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Paxistima myrsinites
Paxistima myrsinites (Mountain Lover)
Celastraceae (Staff-tree Family)

Foothills, montane, subalpine.  Woodlands.  Spring.
Mesa Verde National Park, Prater Ridge Trail, May 14, 2004.

Sometimes common, sometimes even abundant, Mountain Lover is almost always unnoticed.  Once you become aware of it though, you will find it often.  Looking like a miniature Boxwood, it hugs the ground or grows to over a foot tall with slender branches up to several feet long.  It often grows under trees and taller bushes; here it is pictured growing from a crack in a rock face.  Its tiny, evergreen, leathery, slightly toothed leaves are a light yellow/green when they begin growing; they change to a shiny, deep, luxuriant green (more noticeable in the next photographs).  If you get down on your knees you will find, tucked into the leaf axils, tiny tubular flowers with red, flared petals.

Meriwether Lewis collected the first specimen of this plant for science in the Rockies in present-day Idaho in 1806.  The plant was at first named Ilex myrsinites by Frederick Pursh in 1814 and was renamed Paxistima myrsinites by Constantine Rafinesque in 1838.  "Paxistima" is Greek for "thick stigma"; "myrsinites", Greek for "myrtle", was applied to Mountain Lover for its resemblance to members of the Myrtle Family (Myrtaceae).

Paxistima myrsinites

Paxistima myrsinites

Paxistima myrsinites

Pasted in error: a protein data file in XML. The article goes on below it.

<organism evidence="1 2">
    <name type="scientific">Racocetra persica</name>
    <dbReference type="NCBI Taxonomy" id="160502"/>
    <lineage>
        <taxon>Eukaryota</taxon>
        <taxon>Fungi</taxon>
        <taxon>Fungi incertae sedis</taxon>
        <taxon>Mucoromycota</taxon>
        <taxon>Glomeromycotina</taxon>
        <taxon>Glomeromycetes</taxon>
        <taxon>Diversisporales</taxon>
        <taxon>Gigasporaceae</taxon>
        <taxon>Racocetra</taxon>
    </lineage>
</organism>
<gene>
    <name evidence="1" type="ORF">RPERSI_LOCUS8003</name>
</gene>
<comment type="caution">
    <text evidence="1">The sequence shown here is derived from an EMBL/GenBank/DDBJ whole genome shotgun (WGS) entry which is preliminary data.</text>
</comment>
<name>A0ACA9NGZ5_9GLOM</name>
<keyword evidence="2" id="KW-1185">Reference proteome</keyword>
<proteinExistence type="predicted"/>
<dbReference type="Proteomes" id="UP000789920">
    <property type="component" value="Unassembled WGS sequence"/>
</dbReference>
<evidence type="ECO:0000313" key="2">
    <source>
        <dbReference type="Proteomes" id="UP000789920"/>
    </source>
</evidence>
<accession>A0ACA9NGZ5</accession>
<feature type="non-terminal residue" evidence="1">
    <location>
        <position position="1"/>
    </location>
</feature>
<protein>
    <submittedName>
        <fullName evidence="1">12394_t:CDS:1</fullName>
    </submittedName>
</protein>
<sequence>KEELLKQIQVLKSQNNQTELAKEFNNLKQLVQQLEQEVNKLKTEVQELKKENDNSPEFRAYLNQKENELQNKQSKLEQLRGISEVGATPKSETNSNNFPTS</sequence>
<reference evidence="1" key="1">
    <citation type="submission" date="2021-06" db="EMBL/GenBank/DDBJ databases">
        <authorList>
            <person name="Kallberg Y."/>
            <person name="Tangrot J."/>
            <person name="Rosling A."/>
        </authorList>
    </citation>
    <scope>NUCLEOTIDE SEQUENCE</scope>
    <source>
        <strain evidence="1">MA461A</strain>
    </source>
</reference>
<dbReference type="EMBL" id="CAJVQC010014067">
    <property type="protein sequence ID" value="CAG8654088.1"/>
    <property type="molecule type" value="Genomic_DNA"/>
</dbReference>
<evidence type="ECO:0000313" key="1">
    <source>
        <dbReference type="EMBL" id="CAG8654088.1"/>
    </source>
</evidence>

Paxistima myrsinites (Mountain Lover)
Celastraceae (Staff-tree Family)

Foothills, montane, subalpine.  Woodlands.  Spring.
Mesa Verde National Park, September 26, 2010, Can Do Trail, April 22, 2009, and Ryman Creek Trail, June 14, 2011.

Minute flower buds are formed in the leaf axils during the summer and open the following spring.

 

Paxistima myrsinites (Mountain Lover)
Celastraceae (Staff-tree Family)

Foothills, montane, subalpine.  Woodlands.  Spring.
Bear Creek Trail, June 14, 2005.

Numerous, but extremely small, cross-shaped flowers, dot the stems.  Again, notice the very light, soft green of the new growth at the top of the stem.

Range map © John Kartesz,
Floristic Synthesis of North America

State Color Key

Species present in state and native
Species present in state and exotic
Species not present in state

County Color Key

Species present and not rare
Species present and rare
Species extirpated (historic)
Species extinct
Species noxious
Species exotic and present
Native species, but adventive in state
Eradicated
Questionable presence

Range map for Paxistima myrsinites